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Jacobson v. Massachusetts

    Brief Fact Summary. A state statute was alleged to be unconstitutional for requiring vaccination.

    Synopsis of Rule of Law. In order to protect public health and safety, the scope of the state’s police power includes the authority to enact reasonable regulations to do so.

    Facts. Cities in Massachusetts could require that all residents be vaccinated, as authorized by a state statute.  This type of regulation was adopted by the city of Cambridge.

    Issue. In order to protect public health and safety, does the scope of the state’s police power include the authority to enact reasonable regulations to do so?

    Held. (Harlan, J.)  Yes.  In order to protect public health and safety, the scope of the state’s police power includes the authority to enact reasonable regulations to do so.  The Constitution secures liberty for every person within its jurisdiction, but does not give an absolute right for each person to be free from restraint at all times and in all circumstances.  Every person is required to be subject to various restraints for the common good.  The efforts by Cambridge to stamp out smallpox are substantially related to the protection of public health and safety.  There has been nothing to clearly justify the Court holding the statute to be unconstitutional.  Affirmed.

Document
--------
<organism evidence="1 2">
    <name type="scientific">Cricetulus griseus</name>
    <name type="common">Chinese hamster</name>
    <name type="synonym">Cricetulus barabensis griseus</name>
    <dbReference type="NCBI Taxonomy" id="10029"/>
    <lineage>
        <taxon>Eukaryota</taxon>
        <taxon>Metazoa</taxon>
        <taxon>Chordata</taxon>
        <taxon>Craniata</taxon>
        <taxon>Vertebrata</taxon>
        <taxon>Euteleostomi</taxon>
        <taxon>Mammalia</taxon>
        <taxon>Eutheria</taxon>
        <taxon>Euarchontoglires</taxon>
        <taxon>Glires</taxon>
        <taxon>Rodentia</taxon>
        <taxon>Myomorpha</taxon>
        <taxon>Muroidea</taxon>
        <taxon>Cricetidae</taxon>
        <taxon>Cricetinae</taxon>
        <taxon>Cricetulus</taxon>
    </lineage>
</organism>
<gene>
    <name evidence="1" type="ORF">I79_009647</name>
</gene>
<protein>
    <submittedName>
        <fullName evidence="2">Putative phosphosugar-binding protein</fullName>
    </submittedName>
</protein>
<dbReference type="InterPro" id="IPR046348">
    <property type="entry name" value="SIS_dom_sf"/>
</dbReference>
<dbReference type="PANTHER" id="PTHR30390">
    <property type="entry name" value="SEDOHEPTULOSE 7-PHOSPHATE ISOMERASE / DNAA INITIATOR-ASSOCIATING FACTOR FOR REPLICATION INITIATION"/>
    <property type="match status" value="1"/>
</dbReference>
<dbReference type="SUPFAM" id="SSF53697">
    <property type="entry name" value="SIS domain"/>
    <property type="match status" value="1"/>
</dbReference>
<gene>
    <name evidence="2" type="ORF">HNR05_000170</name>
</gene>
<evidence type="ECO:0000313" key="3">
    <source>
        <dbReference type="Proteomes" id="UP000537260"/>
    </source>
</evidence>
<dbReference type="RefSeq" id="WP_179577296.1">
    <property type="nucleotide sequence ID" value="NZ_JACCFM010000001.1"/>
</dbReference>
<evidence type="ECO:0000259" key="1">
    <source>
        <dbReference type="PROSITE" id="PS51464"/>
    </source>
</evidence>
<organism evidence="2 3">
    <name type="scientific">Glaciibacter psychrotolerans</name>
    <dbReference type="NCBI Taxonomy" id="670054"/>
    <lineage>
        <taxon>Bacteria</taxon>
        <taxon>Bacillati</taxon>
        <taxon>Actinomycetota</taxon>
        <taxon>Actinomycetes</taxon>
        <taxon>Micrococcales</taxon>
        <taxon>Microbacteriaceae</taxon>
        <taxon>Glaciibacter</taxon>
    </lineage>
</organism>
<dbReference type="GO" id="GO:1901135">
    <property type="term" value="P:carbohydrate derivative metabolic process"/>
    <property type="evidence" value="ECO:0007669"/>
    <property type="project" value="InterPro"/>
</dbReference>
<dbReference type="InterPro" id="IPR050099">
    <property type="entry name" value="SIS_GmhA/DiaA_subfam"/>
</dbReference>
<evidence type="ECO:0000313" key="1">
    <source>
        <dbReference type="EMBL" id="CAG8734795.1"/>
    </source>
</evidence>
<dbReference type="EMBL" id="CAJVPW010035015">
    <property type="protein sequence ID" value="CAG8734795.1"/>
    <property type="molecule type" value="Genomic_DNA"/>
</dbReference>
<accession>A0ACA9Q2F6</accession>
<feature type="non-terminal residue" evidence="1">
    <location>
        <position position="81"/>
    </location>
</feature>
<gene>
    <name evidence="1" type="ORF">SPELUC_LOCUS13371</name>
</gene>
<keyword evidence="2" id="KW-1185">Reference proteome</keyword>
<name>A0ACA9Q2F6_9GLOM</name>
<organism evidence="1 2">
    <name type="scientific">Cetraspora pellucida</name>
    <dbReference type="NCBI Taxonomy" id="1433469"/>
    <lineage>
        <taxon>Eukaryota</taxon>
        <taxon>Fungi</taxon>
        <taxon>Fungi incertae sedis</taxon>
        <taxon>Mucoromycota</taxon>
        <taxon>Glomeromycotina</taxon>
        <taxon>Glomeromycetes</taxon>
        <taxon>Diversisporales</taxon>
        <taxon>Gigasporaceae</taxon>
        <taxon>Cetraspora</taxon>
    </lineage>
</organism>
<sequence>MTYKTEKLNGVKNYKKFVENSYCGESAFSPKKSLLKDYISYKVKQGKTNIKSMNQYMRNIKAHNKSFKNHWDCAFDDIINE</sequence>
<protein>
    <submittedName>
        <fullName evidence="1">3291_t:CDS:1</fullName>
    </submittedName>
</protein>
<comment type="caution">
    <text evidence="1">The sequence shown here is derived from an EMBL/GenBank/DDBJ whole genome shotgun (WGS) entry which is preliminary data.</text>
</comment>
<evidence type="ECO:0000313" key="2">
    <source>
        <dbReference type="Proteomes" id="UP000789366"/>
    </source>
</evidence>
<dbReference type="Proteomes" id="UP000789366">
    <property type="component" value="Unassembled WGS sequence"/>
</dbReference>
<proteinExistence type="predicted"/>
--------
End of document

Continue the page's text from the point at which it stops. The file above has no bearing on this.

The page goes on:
Discussion. This case was never repudiated.  The Court suggested there is no liberty interest in conduct that may put others at risk.  The courts were extremely deferential to a state’s power to protect the public health in the early part of the twentieth century.


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